Gordon Armbruster

The second community analyst at Minidoka . Trained in economics and social psychology with a Ph.D. in the latter from the London School of Economics, he worked as an instructor in sociology at Washington State College during the war and studied a Welsh coal mining community. He left in February 1944 to become the community analyst at Minidoka replacing John de Young , who had been reassigned to the Community Analysis Section's Washington, DC office. Armbruster lasted barely a month at Minidoka, before leaving "due to personal and family reasons ... before any analysis was carried out," according to a report by his successor, Elmer Smith . In his study of the community analysts, Peter Suzuki lists his dates at Minidoka as February 3, 1944, to March 4, 1944, and reports that he filed no reports or other documents during his brief stint. After the war, he moved to private industry, holding executive positions at Sheaffer Pen and at the accounting firm Touche, Ross, Bailey & Smart and serving as a management consultant. [1]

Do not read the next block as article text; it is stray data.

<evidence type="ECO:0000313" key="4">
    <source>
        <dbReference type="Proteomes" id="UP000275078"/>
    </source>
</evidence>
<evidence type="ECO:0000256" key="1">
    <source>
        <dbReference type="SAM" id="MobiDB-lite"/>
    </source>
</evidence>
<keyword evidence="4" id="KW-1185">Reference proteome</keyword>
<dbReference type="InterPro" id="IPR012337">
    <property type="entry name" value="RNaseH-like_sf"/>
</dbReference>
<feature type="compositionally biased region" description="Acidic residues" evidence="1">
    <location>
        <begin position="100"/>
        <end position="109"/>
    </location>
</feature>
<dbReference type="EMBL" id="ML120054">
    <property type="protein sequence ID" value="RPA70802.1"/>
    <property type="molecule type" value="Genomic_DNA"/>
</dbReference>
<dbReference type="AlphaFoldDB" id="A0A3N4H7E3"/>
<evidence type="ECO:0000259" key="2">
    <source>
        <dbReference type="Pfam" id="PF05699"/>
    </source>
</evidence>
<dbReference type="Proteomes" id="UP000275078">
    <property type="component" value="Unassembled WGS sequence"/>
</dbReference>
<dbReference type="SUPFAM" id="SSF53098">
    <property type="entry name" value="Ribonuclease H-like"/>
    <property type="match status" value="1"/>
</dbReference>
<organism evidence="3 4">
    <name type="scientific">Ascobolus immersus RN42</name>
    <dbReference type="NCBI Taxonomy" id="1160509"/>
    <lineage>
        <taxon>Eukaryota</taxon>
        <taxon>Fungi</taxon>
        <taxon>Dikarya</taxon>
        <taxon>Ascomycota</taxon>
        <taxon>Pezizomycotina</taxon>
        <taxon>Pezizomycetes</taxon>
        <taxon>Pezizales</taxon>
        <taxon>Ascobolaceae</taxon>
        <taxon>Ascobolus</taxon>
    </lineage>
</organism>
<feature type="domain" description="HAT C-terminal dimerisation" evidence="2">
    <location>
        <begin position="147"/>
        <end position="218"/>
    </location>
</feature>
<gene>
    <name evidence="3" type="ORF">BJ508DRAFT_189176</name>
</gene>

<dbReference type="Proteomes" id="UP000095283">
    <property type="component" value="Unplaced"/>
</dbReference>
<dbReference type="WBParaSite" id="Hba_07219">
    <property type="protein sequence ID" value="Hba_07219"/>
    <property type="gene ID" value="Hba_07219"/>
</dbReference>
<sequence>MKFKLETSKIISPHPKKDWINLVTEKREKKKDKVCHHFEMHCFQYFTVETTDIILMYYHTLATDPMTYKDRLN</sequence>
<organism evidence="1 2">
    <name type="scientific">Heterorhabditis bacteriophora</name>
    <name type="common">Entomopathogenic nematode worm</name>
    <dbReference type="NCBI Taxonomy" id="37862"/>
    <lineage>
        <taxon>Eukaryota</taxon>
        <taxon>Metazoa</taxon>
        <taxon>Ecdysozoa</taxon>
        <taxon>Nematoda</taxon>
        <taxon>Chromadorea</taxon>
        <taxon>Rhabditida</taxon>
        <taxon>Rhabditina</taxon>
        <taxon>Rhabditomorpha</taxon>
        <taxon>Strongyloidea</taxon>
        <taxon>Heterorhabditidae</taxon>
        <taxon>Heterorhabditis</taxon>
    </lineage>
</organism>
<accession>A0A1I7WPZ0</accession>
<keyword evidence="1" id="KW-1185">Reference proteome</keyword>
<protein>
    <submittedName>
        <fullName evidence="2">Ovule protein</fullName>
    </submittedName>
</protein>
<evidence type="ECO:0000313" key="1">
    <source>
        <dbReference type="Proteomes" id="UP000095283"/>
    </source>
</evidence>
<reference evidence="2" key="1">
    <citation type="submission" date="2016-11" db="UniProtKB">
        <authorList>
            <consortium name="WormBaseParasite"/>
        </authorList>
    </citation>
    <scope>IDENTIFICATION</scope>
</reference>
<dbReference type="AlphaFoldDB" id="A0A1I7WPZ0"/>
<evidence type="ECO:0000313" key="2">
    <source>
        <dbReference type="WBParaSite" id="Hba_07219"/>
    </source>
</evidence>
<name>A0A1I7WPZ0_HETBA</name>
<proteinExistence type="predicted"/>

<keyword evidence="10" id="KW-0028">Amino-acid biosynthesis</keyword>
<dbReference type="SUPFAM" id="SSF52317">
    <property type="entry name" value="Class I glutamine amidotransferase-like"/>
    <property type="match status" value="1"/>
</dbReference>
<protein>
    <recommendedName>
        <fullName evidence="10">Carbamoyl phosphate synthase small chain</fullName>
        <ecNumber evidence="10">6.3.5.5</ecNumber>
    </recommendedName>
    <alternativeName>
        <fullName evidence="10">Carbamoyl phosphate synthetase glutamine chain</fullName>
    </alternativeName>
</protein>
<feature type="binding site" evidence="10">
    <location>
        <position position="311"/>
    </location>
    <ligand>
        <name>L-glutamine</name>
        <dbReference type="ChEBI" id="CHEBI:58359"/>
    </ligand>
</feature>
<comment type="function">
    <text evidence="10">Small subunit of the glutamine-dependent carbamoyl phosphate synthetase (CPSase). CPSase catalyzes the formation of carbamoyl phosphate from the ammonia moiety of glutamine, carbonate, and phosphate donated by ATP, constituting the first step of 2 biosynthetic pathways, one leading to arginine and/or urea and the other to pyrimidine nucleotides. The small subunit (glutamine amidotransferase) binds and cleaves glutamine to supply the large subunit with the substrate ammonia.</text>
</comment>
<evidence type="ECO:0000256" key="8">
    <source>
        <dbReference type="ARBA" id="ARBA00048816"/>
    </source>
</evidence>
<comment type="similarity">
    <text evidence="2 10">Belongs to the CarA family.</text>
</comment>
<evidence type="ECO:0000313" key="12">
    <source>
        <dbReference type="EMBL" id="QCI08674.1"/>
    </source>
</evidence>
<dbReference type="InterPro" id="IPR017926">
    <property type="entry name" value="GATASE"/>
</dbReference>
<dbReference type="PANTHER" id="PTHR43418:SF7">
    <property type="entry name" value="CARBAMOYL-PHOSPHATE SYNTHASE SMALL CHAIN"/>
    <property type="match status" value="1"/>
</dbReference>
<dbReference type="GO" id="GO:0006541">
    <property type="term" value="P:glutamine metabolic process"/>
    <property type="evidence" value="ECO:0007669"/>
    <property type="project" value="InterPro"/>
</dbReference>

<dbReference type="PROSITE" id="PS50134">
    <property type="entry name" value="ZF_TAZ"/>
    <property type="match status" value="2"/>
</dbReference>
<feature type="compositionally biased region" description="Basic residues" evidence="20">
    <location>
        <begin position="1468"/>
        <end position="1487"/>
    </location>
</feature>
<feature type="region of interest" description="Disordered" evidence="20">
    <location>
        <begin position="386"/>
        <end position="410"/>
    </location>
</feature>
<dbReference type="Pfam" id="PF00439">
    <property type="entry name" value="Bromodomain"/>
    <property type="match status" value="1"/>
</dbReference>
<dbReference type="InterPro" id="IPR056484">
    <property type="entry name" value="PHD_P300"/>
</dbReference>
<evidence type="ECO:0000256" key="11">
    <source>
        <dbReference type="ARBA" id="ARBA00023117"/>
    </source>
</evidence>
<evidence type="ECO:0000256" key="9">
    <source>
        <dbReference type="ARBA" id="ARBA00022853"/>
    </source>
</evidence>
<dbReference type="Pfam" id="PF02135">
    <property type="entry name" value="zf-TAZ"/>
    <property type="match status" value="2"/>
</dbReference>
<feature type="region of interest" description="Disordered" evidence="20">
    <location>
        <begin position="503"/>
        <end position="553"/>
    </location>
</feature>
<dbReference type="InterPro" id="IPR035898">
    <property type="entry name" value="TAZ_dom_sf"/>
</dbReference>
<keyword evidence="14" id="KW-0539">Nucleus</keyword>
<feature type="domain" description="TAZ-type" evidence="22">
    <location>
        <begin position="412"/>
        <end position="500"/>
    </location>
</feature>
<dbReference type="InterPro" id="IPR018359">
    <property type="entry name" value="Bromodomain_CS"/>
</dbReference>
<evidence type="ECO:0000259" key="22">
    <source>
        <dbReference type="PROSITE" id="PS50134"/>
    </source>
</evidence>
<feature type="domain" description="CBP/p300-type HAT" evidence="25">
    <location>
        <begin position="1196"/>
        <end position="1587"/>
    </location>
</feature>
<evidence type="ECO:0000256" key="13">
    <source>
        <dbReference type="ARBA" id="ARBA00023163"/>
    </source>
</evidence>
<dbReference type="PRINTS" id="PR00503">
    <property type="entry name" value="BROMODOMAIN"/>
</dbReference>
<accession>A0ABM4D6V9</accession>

Authored by Brian Niiya , Densho


  1. Peter T. Suzuki, "Anthropologists in the Wartime Camps for Japanese Americans: A Documentary Study," Dialectical Anthropology 6.1 (Aug. 1981), 52n113; "News and Notes," American Journal of Sociology 48.6 (May 1943), 771; Elmer Smith, "Final Report of the Community Analysis Section, Minidoka Relocation Center, Hunt, Idaho," Bancroft Library, University of California, Berkeley, accessed on June 1, 2014 at http://content.cdlib.org/view?docId=ft167n99p1 ; Spokane Daily Chronicle , Feb. 7, 1944, p. 3, accessed on June 1, 2014 at http://news.google.com/newspapers?nid=1338&dat=19440207&id=4ddXAAAAIBAJ&sjid=afUDAAAAIBAJ&pg=5920,1061855 ; Gordon H. Armbruster, "Competition for Talent," TRB&S Quarterly 10.1 (March 1964), 8–12, University of Mississippi Libraries Digital Collections, accessed on April 21, 2015 at https://egrove.olemiss.edu/cgi/viewcontent.cgi?article=1260&context=dl_tr .

Last updated Dec. 7, 2023, 5:15 p.m..